Woman admits hiding baby | TahoeDailyTribune.com

Woman admits hiding baby

William Ferchland, Tahoe Daily Tribune

An 18-year-old high school student who hid her pregnancy pleaded guilty Tuesday to concealing the birth of her son, who was found dead at a Stateline casino.

While her mother cried quietly, Christina Ramirez rubbed her eyes with shackled hands. She said only four words in Tahoe Justice Court, each a soft “yes” in reply to the judge’s questions.

Ramirez gave birth in a restroom at Harrah’s Lake Tahoe early May 7. She placed the baby in a plastic bag and dumped it in a sanitary napkin receptacle, according to investigators.

According to testimony at her bail hearing Tuesday, Ramirez was found on the bathroom floor by a housekeeping crew and told she couldn’t sleep there. The housekeepers found the dead infant at 7:15 a.m. Later that day, Douglas County sheriff’s deputies found Ramirez at Harrah’s waiting for a bus to her hometown of Stockton, Calif.

Ramirez entered her guilty plea before the start of her scheduled preliminary hearing. She faces a maximum of one year in jail and $2,000 in fines for concealing the birth, a gross misdemeanor in Nevada.

Ramirez is scheduled to appear at 8:30 a.m. May 30 for sentencing at Douglas County District Court in Minden. She remains in jail in lieu of $25,000 bail.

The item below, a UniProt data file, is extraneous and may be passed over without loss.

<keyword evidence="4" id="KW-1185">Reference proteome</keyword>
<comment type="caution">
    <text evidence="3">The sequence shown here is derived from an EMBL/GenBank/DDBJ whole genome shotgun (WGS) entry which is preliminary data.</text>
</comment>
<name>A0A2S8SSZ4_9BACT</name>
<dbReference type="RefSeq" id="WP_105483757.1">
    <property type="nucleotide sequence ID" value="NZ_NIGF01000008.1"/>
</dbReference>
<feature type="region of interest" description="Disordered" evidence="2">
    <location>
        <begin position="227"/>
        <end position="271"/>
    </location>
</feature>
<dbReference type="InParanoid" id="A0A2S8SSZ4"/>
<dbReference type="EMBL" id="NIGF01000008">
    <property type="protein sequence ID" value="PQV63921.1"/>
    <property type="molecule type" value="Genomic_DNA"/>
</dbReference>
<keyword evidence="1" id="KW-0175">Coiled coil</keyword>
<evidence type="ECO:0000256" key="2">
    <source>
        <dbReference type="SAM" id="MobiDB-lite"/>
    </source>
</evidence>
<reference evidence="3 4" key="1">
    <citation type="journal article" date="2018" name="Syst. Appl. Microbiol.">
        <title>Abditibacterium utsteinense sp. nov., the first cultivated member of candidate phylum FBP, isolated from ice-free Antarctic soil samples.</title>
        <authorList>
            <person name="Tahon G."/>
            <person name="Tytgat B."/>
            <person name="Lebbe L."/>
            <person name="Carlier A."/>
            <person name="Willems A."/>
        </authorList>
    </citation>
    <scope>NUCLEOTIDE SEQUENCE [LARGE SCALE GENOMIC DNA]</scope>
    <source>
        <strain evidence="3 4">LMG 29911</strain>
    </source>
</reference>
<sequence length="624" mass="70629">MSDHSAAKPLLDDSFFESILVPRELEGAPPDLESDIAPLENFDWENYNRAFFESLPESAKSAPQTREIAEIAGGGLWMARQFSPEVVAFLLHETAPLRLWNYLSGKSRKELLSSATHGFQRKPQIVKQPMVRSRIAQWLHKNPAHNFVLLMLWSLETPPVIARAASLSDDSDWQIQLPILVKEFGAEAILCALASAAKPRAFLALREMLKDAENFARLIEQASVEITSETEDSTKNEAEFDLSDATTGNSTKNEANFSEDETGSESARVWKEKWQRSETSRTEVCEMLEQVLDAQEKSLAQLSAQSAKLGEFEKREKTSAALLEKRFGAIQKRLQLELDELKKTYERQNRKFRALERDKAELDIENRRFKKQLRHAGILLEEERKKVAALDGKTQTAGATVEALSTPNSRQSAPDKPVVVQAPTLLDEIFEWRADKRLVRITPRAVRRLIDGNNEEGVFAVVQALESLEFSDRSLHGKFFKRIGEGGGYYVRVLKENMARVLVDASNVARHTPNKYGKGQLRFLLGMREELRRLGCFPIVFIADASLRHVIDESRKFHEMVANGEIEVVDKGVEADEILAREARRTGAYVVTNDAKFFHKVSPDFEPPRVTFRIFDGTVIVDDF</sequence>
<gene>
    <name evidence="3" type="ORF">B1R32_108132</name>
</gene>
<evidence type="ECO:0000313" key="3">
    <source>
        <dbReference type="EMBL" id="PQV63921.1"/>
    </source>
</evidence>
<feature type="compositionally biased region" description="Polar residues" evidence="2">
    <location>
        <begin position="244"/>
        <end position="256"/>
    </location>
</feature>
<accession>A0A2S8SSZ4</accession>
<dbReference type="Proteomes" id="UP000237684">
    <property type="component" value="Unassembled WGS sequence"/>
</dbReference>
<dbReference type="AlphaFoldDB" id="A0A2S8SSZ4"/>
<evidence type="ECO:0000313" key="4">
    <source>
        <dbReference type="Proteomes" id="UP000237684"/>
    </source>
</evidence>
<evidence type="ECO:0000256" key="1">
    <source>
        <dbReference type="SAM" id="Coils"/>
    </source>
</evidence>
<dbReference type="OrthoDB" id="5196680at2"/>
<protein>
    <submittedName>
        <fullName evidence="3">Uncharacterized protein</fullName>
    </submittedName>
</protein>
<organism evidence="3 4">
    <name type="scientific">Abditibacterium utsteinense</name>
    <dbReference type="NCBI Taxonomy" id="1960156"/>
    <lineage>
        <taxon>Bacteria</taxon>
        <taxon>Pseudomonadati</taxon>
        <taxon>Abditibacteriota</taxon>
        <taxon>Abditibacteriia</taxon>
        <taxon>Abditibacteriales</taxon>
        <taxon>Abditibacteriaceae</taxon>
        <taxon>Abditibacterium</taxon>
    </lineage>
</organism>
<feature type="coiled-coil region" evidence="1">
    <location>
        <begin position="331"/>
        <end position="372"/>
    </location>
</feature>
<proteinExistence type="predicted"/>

Preliminary autopsy results did not show the child was harmed but further toxicology tests are pending. If those tests show the baby was alive before being abandoned, additional charges could be filed against Ramirez, Deputy District Attorney Kristine Brown said.

Her mother, sister and best friend didn’t know Ramirez was pregnant, Brown said. One woman, who declined to be interviewed, whispered in court that “she’s a good girl. She made a mistake. She’s not a gang member.”

But according to law enforcement in Douglas County and Stockton, Ramirez belongs to the Pilgrim Street Gang, a Norteno gang in Stockton with about 50 members and associates. Her alleged gang ties were enough to convince Judge Richard Glasson to deny a defense request to release Ramirez on her own recognizance.

Augustin Telly, a Stockton detective in the gang violence suppression unit, testified during the preliminary hearing.

“My knowledge about the Pilgrim Street Gang is they’re very violent,” he said. “The violence and crime activity is high.” Telly listed Ramirez, three family members and Michael Shelton, the baby’s father, as being members of the neighborhood gang.

After Ramirez was found, she received postpartum care at Barton Memorial Hospital. Richard Brown, a Douglas County investigator, testified that while interviewing Ramirez at Barton he noticed a tattoo on her finger that read “Pilgrim.”

“I asked her if she was a member of a gang and she said she was,” Brown said.

Defense attorney Derrick Lopez provided three letters to Judge Glasson written by a family member, teacher and a church member defending the character of Ramirez. Eight months ago, she joined the Home Church in Stockton.

Lopez also said Ramirez would seek counseling after being released from jail.

“It is her decision to take accountability for her own actions,” Lopez said.

-Contact William Ferchland at wferchland@tahoedailytribune.com or (530) 542-8014.

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